ALEX BRUMMER: Time to pause rate rises
Now that the Senate has signed off on the US’s new debt ceiling and a government default has been averted, a huge uncertainty has been removed from global markets.
In the US, debate is shifting from budgets back to the core obsession of what the Federal Reserve will do when the American central bank next meets on June 13-14.
US labour market data showing wage growth in May moderating, as an unexpectedly large 339,000 jobs were added to the workforce, will be a key indicator for rate-setters. Fears about US core inflation, at 5.5 per cent (lower than Britain at 6.8 per cent), have led to indications from the Fed that there may not be any pause on interest rate hikes.
But views among members of the Fed’s open market committee, which makes rate decisions, are shifting. The president of the Philadelphia Fed, Patrick Harker, suggests the rush to higher rates should be cooled.
Here, the Bank of England has been given carte blanche by Chancellor Jeremy Hunt to raise interest rates even if it plunges the UK into a recession.
Food for thought: Bank of England boss Andrew Bailey has been given carte blanche by Chancellor Jeremy Hunt to raise interest rates even if it plunges the UK into a recession
That may let Governor Andrew Bailey and the nodding dogs on the interest rate-setting monetary policy committee off the hook about the next decision.
If Bailey really believes that excessive growth in the money supply has not been a factor in the UK’s stubborn cost of living crisis, it makes little sense to keep raising borrowing costs. The upward shift in market interest rates, together with the rise since the last official inflation data, is already having a nefarious impact.
Favourable fixed-rate mortgage deals have come off the table. The Nationwide garnered attention after it reported that house prices are 3.4 per cent lower than in May 2022.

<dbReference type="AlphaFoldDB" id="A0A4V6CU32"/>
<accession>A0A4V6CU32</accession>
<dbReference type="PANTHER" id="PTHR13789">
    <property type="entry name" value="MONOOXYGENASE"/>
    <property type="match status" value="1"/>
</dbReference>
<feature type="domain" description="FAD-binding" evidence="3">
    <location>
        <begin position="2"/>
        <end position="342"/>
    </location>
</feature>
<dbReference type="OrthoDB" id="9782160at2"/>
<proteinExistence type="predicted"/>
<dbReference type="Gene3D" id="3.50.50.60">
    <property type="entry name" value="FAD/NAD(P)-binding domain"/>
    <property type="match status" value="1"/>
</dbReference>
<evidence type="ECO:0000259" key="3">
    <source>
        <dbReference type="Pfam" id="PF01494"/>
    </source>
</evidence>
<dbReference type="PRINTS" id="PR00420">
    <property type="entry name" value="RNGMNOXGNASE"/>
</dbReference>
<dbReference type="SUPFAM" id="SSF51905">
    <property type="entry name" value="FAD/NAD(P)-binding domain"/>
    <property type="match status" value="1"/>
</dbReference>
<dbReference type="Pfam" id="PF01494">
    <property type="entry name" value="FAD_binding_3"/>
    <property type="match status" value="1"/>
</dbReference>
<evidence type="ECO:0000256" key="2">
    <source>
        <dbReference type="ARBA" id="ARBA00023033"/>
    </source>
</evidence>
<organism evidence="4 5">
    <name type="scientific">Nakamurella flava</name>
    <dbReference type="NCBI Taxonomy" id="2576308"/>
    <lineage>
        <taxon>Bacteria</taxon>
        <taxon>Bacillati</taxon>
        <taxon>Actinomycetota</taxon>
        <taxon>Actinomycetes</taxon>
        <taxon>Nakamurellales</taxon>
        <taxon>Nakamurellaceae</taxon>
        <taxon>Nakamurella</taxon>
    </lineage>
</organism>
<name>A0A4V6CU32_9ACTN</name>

Its data has to be carefully interpreted, as the index is based only on its own customers and excludes buy-to-let.
In any case, it shouldn’t be a cause for panic. If prices are coming down, that could put housing in better reach of those excluded from home ownership.
It is hard to imagine why the Chancellor should think a UK recession is acceptable.
Less than two weeks ago, he stood next to the International Monetary Fund’s managing director Kristalina Georgieva celebrating the fact that the UK’s output projection for this year had been upgraded.
A possible explanation is concern among officials that prices are not coming down fast enough to meet Rishi Sunak’s target of halving inflation this year.
Moreover, he doesn’t want his Treasury to be tarnished by the same kind of gilts market tantrum faced by Liz Truss.
Monetary policy works slowly.
One cannot underestimate the impact of the rise in the bank rate from 0.1 per cent to 4.5 per cent on every aspect of the economy, from ordinary households to debt-laden businesses and the residential and real estate.
The fear must be that central banks, having misjudged prices on the way up, are now missing the time lags in the system.
The Office for National Statistics reports that the average gas price is 48 per cent lower this week than the same week last year and 87 per cent off the peak of August 2022.
The UN says global food prices are 22 per cent below the peak of March 2022.
Bailey and the Bank need to wake up, smell the coffee and hit the pause button on interest rates.
The private equity assault on London-listed companies shows no sign of abating in spite of the surging cost of debt.
The future of veterinary vaccines group Dechra is in danger after it agreed to a discounted £4.5billion buyout by Swedish predator EQT.
Instead of standing up for the independence of life sciences, chairman Alison Platt put down the welcome mat, declaring it ‘a compelling opportunity for shareholders’.
Selling an animal vaccine group, when pet suppliers and veterinary practices are booming, is absurd.
Under private equity control, jobs are axed behind closed doors, research budgets slashed and, as Asda and Morrisons have learned, servicing debt can become a burden which stymies investment.
Incentives for executives to sell are immense, with chief executive Ian Page set to fill his boots.
The Dechra deal flies in the face of the public interest, with command and control over Britain’s sciences industries denuded and the corporation tax base diluted.
This is no more than a shabby betrayal of UK plc.
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